Genes Associated with Hereditary Cancer

As science continues to evolve, so does our understanding of other genes that are associated with an increased risk of developing breast, ovarian and other cancers. The most commonly known genes associated with hereditary breast and ovarian cancer are the BRCA1 and BRCA2 genes however, there are several other mutations that have varying lifetime risk.

A genetic mutation in these genes can be inherited from either parent – mother or father.

Genetic Mutation Types

BRCA1

BRCA1 is a ‘cancer protection’ gene that helps to protect against breast, ovarian and prostate cancer. If you receive one either from your mother or father that isn’t working, it is called having a BRCA1 gene mutation. 

  • Women with a mutated BRCA1 gene have about a 70% chance of developing breast cancer and about a 45% chance of developing ovarian cancer over their lifetime.
  • Men have about a 9% chance of developing prostate cancer and about a 1% chance of developing breast cancer over their lifetime.  

Read more about the BRCA1 gene mutation at EVIQ

BRCA2

BRCA2 is also a ‘cancer protection’ gene that helps to protect against breast, ovarian, prostate and pancreatic cancer. If you receive one either from your mother or father that isn’t working, it’s called having a BRCA2 gene mutation. 

  • Women who have a mutated BRCA2 gene have about a 70% chance of developing breast cancer and about a 15% chance of developing ovarian cancer over their lifetime.
  • Men have about a 15% chance of developing prostate cancer and about a 7% chance of developing breast cancer over their lifetime.  
  • Men and women with a mutated BRCA2 gene have a less than 5% chance of developing pancreatic cancer over their lifetime.

Read more about the BRCA2 gene mutation at EVIQ

PALB2

Whilst BRCA1 and 2 are the most common of the genetic mutations that can raise the risk of breast and/or ovarian cancer, PALB2 is another mutation that can also result in an increased risk of breast cancer. It’s linked to breast cancer in men and women, and cancer of the pancreas in some families.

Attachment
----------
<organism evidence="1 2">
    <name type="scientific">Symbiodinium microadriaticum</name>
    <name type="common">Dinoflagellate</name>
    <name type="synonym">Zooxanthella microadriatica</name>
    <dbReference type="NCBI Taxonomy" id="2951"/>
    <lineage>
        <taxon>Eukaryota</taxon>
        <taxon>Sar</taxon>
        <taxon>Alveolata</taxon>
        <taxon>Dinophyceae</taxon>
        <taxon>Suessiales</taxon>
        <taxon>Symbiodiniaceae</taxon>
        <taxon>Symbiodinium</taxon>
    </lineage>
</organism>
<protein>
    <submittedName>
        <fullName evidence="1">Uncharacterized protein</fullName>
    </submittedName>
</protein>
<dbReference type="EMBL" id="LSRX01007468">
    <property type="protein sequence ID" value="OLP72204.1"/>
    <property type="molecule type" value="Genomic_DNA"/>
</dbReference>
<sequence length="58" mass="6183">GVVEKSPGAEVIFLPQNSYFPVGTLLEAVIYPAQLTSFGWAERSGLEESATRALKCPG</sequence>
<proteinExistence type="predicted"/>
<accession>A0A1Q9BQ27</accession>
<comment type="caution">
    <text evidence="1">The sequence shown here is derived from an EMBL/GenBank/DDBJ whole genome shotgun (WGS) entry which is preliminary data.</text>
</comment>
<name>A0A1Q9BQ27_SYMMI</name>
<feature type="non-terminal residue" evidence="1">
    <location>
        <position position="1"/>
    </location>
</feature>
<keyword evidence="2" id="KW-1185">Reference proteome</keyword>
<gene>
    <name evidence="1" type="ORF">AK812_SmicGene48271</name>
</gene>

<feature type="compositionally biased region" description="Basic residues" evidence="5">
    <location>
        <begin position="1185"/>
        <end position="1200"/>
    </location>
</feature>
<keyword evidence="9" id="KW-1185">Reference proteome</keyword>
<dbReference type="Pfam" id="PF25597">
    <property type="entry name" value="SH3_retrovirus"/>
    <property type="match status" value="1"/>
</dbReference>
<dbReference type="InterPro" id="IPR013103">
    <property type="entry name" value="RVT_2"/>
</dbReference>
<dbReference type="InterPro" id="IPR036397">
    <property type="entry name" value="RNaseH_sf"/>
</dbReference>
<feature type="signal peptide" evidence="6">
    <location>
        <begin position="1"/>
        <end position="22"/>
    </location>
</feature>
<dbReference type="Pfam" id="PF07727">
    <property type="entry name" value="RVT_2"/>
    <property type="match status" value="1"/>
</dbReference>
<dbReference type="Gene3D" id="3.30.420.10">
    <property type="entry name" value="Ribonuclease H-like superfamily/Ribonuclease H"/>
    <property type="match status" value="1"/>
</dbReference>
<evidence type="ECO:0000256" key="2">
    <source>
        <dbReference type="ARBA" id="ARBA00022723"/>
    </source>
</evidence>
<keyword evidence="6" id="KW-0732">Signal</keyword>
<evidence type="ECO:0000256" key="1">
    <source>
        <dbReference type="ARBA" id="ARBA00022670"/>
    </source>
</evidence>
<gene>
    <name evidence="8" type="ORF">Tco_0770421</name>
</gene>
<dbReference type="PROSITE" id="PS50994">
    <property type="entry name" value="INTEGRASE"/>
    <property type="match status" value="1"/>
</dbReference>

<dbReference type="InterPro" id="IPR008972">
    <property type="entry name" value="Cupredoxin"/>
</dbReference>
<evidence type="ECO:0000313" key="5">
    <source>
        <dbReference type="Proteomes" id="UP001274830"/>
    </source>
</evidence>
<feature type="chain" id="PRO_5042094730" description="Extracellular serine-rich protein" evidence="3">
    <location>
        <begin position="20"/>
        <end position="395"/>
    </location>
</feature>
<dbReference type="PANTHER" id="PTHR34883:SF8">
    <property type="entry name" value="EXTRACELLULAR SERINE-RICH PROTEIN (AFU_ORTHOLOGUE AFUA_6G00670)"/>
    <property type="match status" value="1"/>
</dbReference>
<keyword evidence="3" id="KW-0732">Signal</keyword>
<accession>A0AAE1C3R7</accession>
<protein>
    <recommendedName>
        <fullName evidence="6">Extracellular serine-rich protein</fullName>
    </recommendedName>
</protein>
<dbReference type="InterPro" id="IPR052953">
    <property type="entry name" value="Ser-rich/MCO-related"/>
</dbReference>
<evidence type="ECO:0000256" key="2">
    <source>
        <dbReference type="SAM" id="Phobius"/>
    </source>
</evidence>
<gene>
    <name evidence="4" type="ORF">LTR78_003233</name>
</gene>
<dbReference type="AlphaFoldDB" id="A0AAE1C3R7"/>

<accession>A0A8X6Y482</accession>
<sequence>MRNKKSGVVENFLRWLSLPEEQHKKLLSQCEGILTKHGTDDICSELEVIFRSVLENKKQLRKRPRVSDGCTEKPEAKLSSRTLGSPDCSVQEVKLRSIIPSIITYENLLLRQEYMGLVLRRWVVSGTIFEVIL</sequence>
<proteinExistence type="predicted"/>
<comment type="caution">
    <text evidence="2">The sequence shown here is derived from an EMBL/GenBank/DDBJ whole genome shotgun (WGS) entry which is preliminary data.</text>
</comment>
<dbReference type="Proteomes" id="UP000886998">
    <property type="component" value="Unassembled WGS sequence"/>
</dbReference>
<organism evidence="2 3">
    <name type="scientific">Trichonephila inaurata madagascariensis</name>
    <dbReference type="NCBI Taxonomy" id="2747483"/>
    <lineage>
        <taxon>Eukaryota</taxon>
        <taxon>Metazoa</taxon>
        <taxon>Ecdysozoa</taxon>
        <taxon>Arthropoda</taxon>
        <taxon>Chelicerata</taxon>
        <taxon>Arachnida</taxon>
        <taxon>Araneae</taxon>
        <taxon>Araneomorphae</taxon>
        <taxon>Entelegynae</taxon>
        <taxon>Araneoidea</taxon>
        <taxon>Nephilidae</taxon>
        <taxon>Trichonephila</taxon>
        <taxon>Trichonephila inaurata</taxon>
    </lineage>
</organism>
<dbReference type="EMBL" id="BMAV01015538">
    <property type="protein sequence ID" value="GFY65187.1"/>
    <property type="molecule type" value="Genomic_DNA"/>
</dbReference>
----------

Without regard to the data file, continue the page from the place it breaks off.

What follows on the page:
If you receive a gene from your mother or father that isn’t working, it’s called a PALB2 gene mutation. 

  • Women who have a mutated PALB2 gene have about a 55% chance of developing breast cancer and about a 5% chance of developing ovarian cancer over their lifetime.
  • Men have a 1% chance of developing breast cancer over their lifetime.  
  • Men and women with a mutated PALB2 gene have about a 3% chance of developing pancreatic cancer over their lifetime.

Read more about the PALB2 gene mutation at EVIQ

BRIP1

BRIP1 is another ‘cancer protection’ gene. It can help protect against ovarian cancer and you can receive one either from your mother or father. When one of these genes isn’t working, it’s called a BRIP1 gene mutation. 

  • Women who have a mutated BRIP1 gene have about a 6% chance of developing ovarian cancer over their lifetime.

Read more about the BRIP1 gene mutation at EVIQ

ATM

The ATM gene can help protect against breast cancer and pancreatic cancer. When you receive a mutated ATM gene from your mother or father, it’s associated with an increased risk of these cancers. 

  • Women who have a mutated c.7271T>G ATM gene have about a 50% chance of developing breast cancer over their lifetime.
  • Both men and women with the c.7271T>G ATM gene mutation may also have an increased risk of developing pancreatic cancer. 

Read more about the ATM gene mutation at EVIQ

RAD51C

RAD51C is a ‘cancer protection’ gene that helps to protect against ovarian and breast cancer. Everyone has two RAD51C genes (one from their mother, and one from their father). If one gene isn’t working, this is known as having a RAD51C mutation.